“We’re really excited about this. I think it’s a combination of all these different methods to try and reach people,” said Osmond. “Everybody absorbs information in different ways, so we’re trying a lot of different tracks and hoping this will be effective, this one-on-one feedback to residents.”

This isn’t the first time the city has taken a new approach to reduce recycling contamination. In 2022, San Jose initiated a program to give residents bigger garbage carters for free, which reduced instances of people throwing overflowing garbage into their recycling bins.

Osmond said that in 2021, the city also added more visual messages on recycling cart lids to notify residents about what items were and were not allowed in the bin.

Other cities have also given their residents feedback on their recycling, including Santa Cruz and Milpitas.

Leslie O’Malley, waste reduction manager for the city of Santa Cruz, said the city has conducted field inspections of recycling carts since 2012. The city inspects recycling and garbage cans outside single-family and multi-family residences and businesses at least once a week.

In Santa Cruz, volunteers put stickers on carts to let people know they evaluated their bins. Santa Cruz also gives “Oops!” stickers to residents that made minor recycling mistakes so their trash is still collected. An orange tag tells collectors not to take the trash, and the staff sends a letter and a flier to remind people to recycle properly.

O’Malley said Santa Cruz’s initiatives have had fluctuating results due to rental housing turnovers in the college town. However, their programs have won several awards, including Best Recycling Program by the California Resource Recovery Association in 2019.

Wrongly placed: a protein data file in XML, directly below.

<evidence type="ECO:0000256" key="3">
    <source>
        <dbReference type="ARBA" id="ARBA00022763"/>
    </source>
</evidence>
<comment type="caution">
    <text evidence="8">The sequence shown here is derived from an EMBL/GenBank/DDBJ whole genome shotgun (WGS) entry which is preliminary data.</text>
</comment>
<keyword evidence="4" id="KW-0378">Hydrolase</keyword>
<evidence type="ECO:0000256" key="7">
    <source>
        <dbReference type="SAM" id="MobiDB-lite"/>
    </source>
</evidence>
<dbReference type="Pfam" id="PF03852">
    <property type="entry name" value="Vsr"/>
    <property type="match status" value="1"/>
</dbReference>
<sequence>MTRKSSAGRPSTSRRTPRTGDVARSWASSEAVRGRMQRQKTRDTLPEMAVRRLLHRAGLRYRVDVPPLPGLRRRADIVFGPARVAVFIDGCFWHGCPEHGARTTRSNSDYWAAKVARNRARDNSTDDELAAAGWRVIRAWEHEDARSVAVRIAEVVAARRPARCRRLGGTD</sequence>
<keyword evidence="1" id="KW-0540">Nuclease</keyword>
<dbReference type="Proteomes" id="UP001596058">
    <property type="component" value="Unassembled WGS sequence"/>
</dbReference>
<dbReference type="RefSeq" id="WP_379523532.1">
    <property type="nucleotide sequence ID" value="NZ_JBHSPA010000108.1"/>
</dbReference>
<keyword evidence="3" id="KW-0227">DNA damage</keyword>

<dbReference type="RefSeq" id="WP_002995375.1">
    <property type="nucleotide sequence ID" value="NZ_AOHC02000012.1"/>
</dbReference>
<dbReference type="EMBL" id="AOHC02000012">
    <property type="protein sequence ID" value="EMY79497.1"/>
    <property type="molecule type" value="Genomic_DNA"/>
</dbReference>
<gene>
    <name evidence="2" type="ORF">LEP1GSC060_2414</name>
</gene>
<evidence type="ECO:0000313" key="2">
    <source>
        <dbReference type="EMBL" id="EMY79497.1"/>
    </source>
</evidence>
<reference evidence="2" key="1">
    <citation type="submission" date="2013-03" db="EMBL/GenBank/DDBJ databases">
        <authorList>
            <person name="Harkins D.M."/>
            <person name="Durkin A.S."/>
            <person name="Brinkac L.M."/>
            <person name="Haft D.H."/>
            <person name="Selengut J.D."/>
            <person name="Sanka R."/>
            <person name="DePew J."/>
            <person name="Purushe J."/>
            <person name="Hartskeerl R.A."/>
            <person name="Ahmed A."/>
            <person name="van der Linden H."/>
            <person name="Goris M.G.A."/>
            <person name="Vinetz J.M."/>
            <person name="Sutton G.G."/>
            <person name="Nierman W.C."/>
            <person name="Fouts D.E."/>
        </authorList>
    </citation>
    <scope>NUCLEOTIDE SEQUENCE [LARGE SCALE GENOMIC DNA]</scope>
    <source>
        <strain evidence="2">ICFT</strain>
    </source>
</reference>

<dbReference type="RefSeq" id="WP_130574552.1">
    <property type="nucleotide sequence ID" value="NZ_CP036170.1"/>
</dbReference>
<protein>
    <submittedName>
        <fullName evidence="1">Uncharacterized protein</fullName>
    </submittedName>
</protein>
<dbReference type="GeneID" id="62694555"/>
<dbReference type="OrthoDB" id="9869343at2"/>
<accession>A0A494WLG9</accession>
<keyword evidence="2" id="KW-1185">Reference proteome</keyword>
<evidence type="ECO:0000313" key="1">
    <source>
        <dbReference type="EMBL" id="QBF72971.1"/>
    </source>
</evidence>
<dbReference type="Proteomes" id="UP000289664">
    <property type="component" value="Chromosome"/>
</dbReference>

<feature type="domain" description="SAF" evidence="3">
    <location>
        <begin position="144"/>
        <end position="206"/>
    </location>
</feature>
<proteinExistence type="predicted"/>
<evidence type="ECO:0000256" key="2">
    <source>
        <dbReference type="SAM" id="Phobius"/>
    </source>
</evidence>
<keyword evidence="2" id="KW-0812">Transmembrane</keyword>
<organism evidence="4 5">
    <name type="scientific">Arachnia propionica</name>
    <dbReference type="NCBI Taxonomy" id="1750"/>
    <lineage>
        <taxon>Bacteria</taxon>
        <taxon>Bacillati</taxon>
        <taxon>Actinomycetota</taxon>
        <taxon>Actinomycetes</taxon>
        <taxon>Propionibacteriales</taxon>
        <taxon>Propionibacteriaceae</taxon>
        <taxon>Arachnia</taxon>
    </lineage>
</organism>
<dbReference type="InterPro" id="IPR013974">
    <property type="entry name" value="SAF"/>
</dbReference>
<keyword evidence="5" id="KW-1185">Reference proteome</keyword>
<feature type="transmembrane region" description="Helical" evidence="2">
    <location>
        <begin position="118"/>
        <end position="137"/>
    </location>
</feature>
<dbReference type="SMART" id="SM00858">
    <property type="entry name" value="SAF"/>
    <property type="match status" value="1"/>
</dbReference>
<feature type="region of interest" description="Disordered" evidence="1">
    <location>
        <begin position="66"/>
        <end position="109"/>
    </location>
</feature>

The Milpitas feedback plan only started in 2022, said Myvan Khuu-Seeman, a senior administrative analyst who manages Milpitas’ solid waste program. Like San Jose, Milpitas city staff also give out double-sided tags with an “Oops!” side and a “Yes!” side.

Milpitas only has contamination data on the last two years of lid flips, so it is too early to tell if there has been an effect, said Khuu-Seeman. However, she said that Milpitas has tailored messaging related to recycling even more last year.

“The whole thing is just a lot of trying to make things easier for people to understand,” Khuu-Seeman said.

Cities are not the only ones educating people on recycling properly. Justin Imamura, the founder and president of The Trash Punx, a nonprofit organization with the goal of cleaning up the environment around San Jose, said he is glad to see that the city is putting more effort into addressing recycling contamination. He said he is excited to see how city staff will audit his trash, and feels that his group has an important part to play, as well.

“There just needs to be more outreach, to be honest, and I know city resources are limited, so let us, the nonprofit partners, do the dirty work. We’ll go out to schools and teach people,” Imamura said.

O’Malley advises cities like San Jose, that would like to give feedback about recycling practices, should track the data, follow up with residents and reinforce positive behaviors.

“I think by and large people want to do a good job, and if you can recognize that they’re doing a good job, then I think that’ll spread out and you’ll see more of it,” O’Malley said.